Food and Fuel

15 June 08 | Posted in Food, Social Justice, U.S. Catholic

There is a lot of talk, now, about a food crisis in the world.  Croplands are being used to grow fuel for cars vs. food for people. That’s wrong. But if you also don’t want to support building new refineries, or drilling in wildnerness, the ocean or high risk areas, what do you do? With the price of gas going up, people are going to push for alternatives.

I don’t know what we can do about that, except to stop driving as much, and walk, bike or take mass transit. That works if people are willing to do without, are in good enough physical condition to do so, or don’t mind experiencing a lot of inconvenience. Given that, what kind of success rate can we expect? How many people will turn off their air conditioner in July?

I priced out Lori and I taking the train or bus to our weekend house vs. driving.  It costs us $40 a weekend for gas for our Toyota Coralla. It would cost us $80 to take the bus or a train.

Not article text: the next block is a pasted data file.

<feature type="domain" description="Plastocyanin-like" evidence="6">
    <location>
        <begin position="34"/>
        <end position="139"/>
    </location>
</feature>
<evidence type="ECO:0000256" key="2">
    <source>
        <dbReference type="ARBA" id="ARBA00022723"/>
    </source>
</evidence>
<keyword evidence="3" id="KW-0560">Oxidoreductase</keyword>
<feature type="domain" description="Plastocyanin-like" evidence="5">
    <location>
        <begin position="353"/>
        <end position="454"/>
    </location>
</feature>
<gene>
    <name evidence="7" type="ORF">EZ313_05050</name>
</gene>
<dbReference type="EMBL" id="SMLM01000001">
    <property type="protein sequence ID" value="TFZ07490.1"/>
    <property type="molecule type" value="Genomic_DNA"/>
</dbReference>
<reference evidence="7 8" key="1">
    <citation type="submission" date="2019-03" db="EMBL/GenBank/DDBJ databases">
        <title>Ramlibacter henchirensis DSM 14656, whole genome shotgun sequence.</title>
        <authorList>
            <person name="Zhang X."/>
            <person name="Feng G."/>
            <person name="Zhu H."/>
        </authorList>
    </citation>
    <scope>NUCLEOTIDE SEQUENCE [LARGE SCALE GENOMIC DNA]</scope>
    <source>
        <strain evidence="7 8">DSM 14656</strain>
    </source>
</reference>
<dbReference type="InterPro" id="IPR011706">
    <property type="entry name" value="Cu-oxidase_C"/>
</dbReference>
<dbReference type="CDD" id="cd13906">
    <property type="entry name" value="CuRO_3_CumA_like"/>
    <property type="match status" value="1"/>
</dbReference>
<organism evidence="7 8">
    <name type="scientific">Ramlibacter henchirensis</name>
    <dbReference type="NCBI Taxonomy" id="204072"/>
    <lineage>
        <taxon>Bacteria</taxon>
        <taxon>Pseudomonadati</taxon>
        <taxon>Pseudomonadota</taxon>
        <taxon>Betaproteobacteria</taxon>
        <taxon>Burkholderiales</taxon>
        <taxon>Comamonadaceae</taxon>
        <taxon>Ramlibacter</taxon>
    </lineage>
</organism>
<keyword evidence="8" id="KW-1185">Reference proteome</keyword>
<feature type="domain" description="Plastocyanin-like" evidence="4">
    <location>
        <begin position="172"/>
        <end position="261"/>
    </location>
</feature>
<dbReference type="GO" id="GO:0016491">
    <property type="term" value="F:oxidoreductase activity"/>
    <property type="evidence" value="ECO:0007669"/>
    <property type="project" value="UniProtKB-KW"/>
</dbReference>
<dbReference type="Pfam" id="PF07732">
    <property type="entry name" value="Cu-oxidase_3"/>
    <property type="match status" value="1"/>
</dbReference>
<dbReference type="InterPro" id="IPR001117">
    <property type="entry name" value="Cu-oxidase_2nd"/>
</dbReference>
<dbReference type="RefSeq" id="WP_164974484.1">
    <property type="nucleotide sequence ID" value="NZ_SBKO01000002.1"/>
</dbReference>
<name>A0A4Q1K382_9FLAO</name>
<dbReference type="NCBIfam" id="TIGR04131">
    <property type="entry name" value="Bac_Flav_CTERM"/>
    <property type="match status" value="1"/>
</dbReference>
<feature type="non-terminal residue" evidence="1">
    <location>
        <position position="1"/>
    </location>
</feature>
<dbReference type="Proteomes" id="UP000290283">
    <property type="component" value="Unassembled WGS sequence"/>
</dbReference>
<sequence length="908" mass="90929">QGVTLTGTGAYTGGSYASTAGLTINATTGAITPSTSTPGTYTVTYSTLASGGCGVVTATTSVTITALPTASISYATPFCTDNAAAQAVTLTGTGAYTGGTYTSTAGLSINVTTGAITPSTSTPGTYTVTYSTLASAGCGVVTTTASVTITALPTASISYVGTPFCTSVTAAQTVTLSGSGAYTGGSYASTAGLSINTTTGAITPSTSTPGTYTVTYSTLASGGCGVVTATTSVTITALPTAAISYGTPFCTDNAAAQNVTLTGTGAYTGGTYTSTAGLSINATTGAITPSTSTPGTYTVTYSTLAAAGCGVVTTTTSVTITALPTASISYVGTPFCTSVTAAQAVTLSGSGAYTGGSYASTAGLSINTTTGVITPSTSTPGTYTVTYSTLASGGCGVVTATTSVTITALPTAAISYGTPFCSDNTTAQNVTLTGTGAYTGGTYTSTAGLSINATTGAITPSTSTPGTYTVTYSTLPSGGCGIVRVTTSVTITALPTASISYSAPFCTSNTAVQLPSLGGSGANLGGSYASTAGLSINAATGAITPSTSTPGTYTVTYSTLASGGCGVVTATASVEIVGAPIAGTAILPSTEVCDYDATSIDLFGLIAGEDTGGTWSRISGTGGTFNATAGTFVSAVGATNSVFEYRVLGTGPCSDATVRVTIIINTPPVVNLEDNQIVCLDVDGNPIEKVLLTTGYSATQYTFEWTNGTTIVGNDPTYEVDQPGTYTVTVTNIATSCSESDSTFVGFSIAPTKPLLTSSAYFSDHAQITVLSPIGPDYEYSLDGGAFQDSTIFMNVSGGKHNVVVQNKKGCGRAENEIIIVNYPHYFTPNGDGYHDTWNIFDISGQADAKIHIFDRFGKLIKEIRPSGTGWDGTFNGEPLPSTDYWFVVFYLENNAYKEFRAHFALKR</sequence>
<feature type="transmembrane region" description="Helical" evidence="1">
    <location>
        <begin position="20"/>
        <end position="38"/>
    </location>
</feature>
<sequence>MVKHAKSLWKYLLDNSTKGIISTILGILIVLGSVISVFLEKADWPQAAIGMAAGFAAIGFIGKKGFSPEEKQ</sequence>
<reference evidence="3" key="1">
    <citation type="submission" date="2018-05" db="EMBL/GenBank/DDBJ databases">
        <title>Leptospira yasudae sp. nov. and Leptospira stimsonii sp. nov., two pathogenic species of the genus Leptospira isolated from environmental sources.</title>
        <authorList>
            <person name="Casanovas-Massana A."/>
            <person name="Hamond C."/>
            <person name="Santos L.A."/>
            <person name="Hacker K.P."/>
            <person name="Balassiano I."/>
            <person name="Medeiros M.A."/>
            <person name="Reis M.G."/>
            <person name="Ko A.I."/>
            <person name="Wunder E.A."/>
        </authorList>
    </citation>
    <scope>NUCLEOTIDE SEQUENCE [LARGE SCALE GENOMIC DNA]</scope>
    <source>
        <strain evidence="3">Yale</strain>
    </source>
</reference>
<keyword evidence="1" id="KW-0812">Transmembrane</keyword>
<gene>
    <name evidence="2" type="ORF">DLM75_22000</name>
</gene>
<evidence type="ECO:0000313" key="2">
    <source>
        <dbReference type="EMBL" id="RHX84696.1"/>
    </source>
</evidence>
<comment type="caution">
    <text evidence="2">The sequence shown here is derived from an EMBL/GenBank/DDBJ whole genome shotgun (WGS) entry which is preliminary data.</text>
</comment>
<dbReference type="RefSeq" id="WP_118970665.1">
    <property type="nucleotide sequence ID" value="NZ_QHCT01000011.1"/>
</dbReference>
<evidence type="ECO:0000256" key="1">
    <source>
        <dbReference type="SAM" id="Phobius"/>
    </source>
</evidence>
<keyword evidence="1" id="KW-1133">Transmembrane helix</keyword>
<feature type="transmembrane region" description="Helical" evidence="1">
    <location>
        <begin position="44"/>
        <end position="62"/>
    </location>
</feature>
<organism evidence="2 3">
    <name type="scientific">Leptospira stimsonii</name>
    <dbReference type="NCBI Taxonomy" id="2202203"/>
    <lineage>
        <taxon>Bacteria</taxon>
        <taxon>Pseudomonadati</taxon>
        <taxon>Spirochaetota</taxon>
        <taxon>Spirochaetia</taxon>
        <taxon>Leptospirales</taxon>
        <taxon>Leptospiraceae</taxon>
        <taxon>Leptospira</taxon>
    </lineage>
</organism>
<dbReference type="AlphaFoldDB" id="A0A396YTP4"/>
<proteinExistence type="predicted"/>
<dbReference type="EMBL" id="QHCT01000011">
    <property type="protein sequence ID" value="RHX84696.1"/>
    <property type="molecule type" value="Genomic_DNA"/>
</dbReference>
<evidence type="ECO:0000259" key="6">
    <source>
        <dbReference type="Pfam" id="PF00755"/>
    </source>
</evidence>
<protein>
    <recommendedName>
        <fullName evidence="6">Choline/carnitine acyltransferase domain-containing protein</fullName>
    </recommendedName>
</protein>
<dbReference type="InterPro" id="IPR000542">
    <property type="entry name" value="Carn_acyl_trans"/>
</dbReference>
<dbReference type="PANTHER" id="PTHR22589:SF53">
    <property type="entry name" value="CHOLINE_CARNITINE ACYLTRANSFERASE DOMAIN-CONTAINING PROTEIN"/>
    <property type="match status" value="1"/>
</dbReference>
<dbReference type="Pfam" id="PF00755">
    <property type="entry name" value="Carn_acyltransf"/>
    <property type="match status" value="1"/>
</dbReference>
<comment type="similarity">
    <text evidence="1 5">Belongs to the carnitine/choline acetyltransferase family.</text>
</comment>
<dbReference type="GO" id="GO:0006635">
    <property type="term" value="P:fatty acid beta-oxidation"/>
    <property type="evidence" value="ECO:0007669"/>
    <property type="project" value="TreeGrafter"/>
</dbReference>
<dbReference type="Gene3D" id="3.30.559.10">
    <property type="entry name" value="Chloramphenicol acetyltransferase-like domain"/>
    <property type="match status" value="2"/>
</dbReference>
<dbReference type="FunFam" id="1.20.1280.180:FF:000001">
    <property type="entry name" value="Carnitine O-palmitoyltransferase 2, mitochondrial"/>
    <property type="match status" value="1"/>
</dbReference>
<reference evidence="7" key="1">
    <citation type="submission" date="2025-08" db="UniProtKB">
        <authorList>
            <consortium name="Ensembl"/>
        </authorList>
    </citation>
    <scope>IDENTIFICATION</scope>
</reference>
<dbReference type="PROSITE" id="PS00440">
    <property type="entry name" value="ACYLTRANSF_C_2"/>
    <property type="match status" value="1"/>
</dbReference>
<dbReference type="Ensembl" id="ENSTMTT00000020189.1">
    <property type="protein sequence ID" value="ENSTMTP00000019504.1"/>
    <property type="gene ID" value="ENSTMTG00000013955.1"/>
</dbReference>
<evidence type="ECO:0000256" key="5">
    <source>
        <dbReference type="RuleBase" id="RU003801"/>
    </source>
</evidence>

Going from a starch and meat diet to a vegetables and a little chicken or fish diet has also seen our food bills go up.  A lot. Organic is great, but it is also priced a lot higher than vegetables in the bin.  Now, we are paying to put into practice environmental ethics, and we feel the pinch, even in our household.

People that are poor, unemployed, struggling or on a fixed income, can hardly afford to pay for the basics and necessities, much less enviromentally ethical products and services.

What is a Catholic environmentalist to do?  There are so many conflicting issues I don’t know what to think much less what to prioritize for Bill Griffin, CSX,  has researched the global food crisis for the Center of Concern.  His paper is designed to provide a clear overview of the current food crisis and the conflicting economic forces at work behind the scenes. I hope it will help me clarify what steps I can take to help on both the food and fuel fronts.

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